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There are now 17 comments... what are your thoughts?
  1. Dale Cooper says

    “We don’t want to punish you if you didn’t do it. Truly, we don’t.”
    Ha, tell that to any prosecutor and they’ll laugh their butt off. Notches in the belt are all that matter to those guys.

    • What say you, former prosecutor? Does this accurately reflect the career pressures on your colleagues and the attitudes that grew out of them?

      • Not really.

        There are always exceptions, but in my experience they’re rare. Most prosecutors truly believe the defendant committed the crime they’ve charged.

        And that’s the problem. The sincere belief that they’ve got the right guy is what causes more injustice than any unethical outlier who doesn’t care if he convicts an innocent person.

        When the police believe they have the right person, their investigation ends. They don’t look for anyone else. This guy right here isn’t a suspect any more; he’s the perp. And when he’s interrogated, it’s not an investigation into whodunit. It’s an attempt to get airtight evidence so they can ensure this perp gets convicted. And if the guy confesses falsely, it confirms their bias and they believe it all the more strongly.

        The same kind of thing is going on with prosecutors. They already start off with a bias that this guy did it. It could be a naive, uncritical bias that if the cops say he did it then he must have done it (I’ve known career prosecutors who really ought to have known better with this attitude. It’s more common than not, actually.) It could be the result of a careful analysis of necessarily incomplete facts — nothing more than a mistaken but genuine conclusion. Again, it is extremely rare for an ethical prosecutor to charge someone with a crime whom he doesn’t believe did it.

        Once the case is charged, a number of things make it difficult to realize you’ve got an innocent person on your hands. There’s all kinds of confirmation bias going on. Things that indicate innocence are disregarded as unreliable, because they contradict what you “know.” Or you don’t even see them as indicative of innocence because you’re seeing them through a filter of guilt. (We’ll cover that in the Advanced section on Brady later on.) There’s pigheaded stubbornness, too. The inability (or refusal) to revisit one’s conclusions with an open mind. Sometimes you see a complete panicky breakdown, a flailing insistence on guilt in the face of overwhelming DNA evidence to the contrary. The belief has become so deep, so ingrained, that it’s impossible to dislodge. Or their ego is so wrapped up in their stance that they just keep doubling down, because an admission of error is just not a possibility.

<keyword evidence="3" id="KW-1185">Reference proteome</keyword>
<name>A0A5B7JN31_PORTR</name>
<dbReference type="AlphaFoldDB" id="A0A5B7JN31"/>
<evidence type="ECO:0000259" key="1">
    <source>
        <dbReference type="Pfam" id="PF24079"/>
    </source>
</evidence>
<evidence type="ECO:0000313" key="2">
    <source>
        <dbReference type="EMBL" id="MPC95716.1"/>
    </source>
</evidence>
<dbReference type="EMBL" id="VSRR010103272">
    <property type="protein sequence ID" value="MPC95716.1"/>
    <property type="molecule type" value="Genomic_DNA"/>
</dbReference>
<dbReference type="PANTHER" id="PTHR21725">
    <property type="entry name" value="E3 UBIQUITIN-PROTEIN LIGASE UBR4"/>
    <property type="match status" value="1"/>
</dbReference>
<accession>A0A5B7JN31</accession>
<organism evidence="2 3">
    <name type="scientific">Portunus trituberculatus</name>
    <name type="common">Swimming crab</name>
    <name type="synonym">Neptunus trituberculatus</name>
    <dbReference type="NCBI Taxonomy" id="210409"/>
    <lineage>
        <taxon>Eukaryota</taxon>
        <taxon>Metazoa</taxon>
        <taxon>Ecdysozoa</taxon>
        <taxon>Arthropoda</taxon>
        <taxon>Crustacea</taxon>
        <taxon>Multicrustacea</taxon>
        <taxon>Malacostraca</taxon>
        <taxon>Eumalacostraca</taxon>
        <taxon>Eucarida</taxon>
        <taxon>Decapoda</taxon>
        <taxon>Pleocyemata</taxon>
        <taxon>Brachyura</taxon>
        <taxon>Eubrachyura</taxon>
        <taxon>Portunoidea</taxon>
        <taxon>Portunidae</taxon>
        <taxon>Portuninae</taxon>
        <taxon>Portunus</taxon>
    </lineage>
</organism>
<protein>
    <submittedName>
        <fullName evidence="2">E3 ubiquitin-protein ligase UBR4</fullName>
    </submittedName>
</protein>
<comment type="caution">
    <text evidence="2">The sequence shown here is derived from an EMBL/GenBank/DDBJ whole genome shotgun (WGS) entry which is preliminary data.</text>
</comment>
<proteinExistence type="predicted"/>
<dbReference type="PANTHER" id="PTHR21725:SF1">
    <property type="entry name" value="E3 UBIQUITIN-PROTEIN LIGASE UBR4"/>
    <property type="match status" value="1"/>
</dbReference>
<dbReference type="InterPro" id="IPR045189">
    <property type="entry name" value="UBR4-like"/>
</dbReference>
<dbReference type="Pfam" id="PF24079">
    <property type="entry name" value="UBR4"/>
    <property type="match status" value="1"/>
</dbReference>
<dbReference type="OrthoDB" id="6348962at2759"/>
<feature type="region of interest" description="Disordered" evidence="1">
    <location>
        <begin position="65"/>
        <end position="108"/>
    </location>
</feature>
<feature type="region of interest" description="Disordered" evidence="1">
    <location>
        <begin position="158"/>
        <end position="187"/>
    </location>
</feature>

So no, unless you have a particularly corrupt or incompetent local DA’s office (and they do exist, I’ve had to deal with them) there isn’t an institutional pressure to convict the innocent. It happens because people’s brains shut down, and they lack the character or intelligence to reopen them.

        It’s not people being evil. It’s people being stupid, or lazy, or careless, or blind, or simply mistaken — but nevertheless believing they got the right guy.

        • A quote comes to mind:

          “Good people are always so sure they’re right.” — Barbara “Bloody Babs” Graham, last words before execution.

          (Incidentially, they were right in the Graham case as I recall, but the meaning still stands)

          • “Beware the righteous man” is always good advice. He’s probably the last person to have an open mind, or feel empathy. And it takes a sinner to show mercy.

            • Being wrong feels the same as being right up until you’re either debunked or vindicated.
              There’s a pretty good TED Talk about that.

            • Of all tyrannies, a tyranny sincerely exercised for the good of its victims may be the most oppressive. It would be better to live under robber barons than under omnipotent moral busybodies. The robber baron’s cruelty may sometimes sleep, his cupidity may at some point be satiated; but those who torment us for our own good will torment us without end for they do so with the approval of their own conscience.

              -C.S. Lewis

  2. Whenever the police ask me if I knew how fast I was going I generally play coy & ask what their radar or clocking thingy claimed I was doing. If the numbers are at all in synch then I will admit to my speed, if they are off much at all I will not. And with my new GPS box I can record what my speeds were compared to the speed limit. I haven’t been pulled over since I got that (What, two years now?) but I do have it should I need to prove anything.

    Most of the time it is me initiating the contact with the police anyways since I’m one of those people who not only tries to obey the law all of the time, but I don’t look like any minority group which might be profiled. Several of my friends are members of minorities which have a history of being profiled & they like having me around just to keep John Law from hassling them. Standard rule in those groups seems to be “don’t admit nothin’ unless the man has you dead to rights.”

    • I knew someone whom, whenever police stopped her for using her phone while driving, her response was, “Oh yeah? If you saw me on my phone, then what color was it?” They would not be able to remember such a minor detail and would give up trying to give her a ticket.